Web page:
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A film that touches on immigration as well as the dangers of nuclear weapons certainly sounds timely. Adventures of a Mathematician, a European production having its world premiere in Palm Springs, only partly delivers on its promise. Writer-director Thor Klein retrieves an unknown story about one of the key players involved in the Manhattan Project near the end of World War II. The film lacks the excitement to make a splash in a crowded marketplace, but it achieves many haunting moments.
Klein is German, and the film is a German-Polish-British co-production, but most of it is in English. The main character, Stan Ulam (Philippe Tlokinski), is a Polish-Jewish mathematician who managed to get a fellowship at Harvard and then was recruited to join the Manhattan Project in Los Alamos, New Mexico. According to the film, his knowledge of mathematics and also his sideline as a card shark led him to make important contributions to the construction of a hydrogen bomb and also to the earliest exploration of computer technology.
The film’s main interests, however, are in sociological and moral issues rather than scientific ones, and here is where the film overreaches in trying to handle more ambitious themes than a 102-minute movie can encompass. Stan and his younger brother Adam (Mateusz Wieclawek) have managed to immigrate to America, but they are deeply concerned about the fate of their parents and sister left in Poland.
The Holocaust theme is treated sketchily, but it does help to explain why several of the European-born scientists and mathematicians working at Los Alamos were so intensely motivated to build an atomic bomb that might help to defeat Nazi Germany. But when Germany surrenders in May 1945, a large part of their motivation for building a weapon of mass destruction is undercut. Some of the scientists question the need to continue their work, but once a massive project has been set in motion, it is not likely to halt. The attacks on Hiroshima and Nagasaki leave some of the young scientists ashamed and mortified. One man in particular (eloquently portrayed by Sam Keeley) is appalled by the killing of hundreds of thousands of Japanese civilians, and he resigns from the program.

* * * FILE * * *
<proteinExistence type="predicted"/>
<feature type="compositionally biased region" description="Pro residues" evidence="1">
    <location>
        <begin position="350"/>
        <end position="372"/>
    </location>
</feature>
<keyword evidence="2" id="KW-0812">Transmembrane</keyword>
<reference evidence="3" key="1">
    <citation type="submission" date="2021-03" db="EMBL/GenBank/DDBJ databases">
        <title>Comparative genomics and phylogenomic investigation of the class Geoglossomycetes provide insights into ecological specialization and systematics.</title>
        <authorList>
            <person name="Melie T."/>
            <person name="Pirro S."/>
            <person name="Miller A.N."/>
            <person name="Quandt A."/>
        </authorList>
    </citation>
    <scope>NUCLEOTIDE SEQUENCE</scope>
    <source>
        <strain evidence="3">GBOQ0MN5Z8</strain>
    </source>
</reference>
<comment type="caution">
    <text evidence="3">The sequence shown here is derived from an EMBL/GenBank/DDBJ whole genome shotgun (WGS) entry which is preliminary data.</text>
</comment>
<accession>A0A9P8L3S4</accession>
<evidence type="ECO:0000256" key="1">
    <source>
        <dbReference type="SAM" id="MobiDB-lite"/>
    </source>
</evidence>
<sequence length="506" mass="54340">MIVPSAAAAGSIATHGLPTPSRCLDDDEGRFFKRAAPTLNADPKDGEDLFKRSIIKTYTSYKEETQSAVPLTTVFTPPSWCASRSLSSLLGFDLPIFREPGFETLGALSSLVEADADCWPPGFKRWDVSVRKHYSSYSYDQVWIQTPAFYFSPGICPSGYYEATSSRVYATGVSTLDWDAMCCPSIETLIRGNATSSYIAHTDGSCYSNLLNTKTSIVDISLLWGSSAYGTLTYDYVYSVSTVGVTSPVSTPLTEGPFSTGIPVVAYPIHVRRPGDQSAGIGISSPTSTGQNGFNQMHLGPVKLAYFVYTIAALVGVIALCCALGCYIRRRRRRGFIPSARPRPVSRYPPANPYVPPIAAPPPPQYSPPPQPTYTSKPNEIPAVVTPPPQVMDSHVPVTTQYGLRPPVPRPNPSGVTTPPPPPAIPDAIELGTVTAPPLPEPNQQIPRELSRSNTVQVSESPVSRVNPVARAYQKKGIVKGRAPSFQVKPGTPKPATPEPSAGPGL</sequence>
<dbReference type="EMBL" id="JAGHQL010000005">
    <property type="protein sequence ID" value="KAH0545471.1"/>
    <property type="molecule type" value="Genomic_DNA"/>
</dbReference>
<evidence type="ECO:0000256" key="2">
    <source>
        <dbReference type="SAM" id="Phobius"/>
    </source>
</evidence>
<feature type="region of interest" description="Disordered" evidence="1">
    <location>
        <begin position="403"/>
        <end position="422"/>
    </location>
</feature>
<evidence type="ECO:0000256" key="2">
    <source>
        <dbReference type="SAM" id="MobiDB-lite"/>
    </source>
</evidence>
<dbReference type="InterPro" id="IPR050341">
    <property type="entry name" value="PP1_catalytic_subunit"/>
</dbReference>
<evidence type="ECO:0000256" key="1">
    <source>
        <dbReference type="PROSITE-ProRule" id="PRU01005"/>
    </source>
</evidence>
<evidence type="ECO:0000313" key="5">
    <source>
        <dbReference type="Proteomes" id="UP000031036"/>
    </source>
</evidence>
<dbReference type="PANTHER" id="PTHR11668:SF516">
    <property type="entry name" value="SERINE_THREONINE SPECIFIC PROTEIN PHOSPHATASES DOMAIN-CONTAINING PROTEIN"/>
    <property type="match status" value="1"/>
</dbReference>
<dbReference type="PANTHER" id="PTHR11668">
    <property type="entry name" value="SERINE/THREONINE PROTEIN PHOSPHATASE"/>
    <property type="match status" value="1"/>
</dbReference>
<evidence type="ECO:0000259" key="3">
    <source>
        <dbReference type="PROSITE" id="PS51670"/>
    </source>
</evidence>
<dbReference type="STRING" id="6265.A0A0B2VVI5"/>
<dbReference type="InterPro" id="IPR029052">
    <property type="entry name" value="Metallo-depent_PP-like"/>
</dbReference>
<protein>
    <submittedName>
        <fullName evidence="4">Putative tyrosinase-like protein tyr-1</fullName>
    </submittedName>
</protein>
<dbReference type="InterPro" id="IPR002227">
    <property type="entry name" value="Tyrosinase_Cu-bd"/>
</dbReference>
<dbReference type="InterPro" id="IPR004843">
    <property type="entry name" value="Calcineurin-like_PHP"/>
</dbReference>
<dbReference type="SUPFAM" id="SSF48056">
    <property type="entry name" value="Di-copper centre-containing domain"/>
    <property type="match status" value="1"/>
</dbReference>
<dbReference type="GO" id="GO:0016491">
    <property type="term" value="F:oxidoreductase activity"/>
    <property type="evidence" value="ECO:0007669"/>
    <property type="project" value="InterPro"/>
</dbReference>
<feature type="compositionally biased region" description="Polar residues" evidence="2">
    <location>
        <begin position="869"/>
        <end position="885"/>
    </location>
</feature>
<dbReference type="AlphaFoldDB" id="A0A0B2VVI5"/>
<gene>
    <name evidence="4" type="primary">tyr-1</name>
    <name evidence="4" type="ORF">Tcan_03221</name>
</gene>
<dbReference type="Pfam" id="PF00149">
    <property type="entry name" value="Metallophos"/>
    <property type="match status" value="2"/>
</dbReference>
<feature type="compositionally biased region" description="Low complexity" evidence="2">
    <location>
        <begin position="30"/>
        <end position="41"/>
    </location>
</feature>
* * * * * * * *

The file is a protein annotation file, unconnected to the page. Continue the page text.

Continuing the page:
The chief antagonist to these concerned scientists is Edward Teller (Joel Basman), the most fervent advocate for the construction of a hydrogen bomb that would make the atomic blasts in Japan seem almost bush league. Our hero, Stan, falls somewhere in the middle. He is clearly troubled by American involvement in the massive destruction of the Japanese cities, and he tangles with Teller, but he continues working at Los Alamos after the war.
Despite some weaknesses in the characterization, the charismatic Tlokinski gives an affecting performance. As Ulam’s wife, Esther Garrel, the French actress who had an important role in Call Me By Your Name, also makes a vivid impression. All the performances are solid, but Klein’s script fails to do justice to the full cast of characters. For example, the character of Klaus Fuchs, who later defected to the Soviet Union, barely registers at all. And when Stan’s brother announces late in the film that he has decided to cut all his ties with Judaism, this is another provocative theme that just doesn’t get enough screen time to come into focus.
The film is, however, handsomely made. Cinematographer Tudor Vladimir Panduru and production designer Florian Kaposi bring the locales to life. The haunting musical score by Antoni Komasa-Lazarkiewicz is another of the film’s strengths. Mathematician always tantalizes, even if it doesn’t do full justice to the richness of the subject.
Cast: Philippe Tlokinski, Esther Garrel, Fabian Kociecki, Joel Basman, Mateusz Wieclawek, Sam Keeley, Sabin Tambrea
Director-screenwriter: Thor Klein
Producers: Lena Vurma, Paul Zischler, Joanna Szymanska, Nell Green
Director of photography: Tudor Vladimir Panduru
Production designer: Florian Kaposi
Costume designer: Justyna Stolarz
Editor: Matthieu Taponier
Music: Antoni Komasa-Lazarkiewicz
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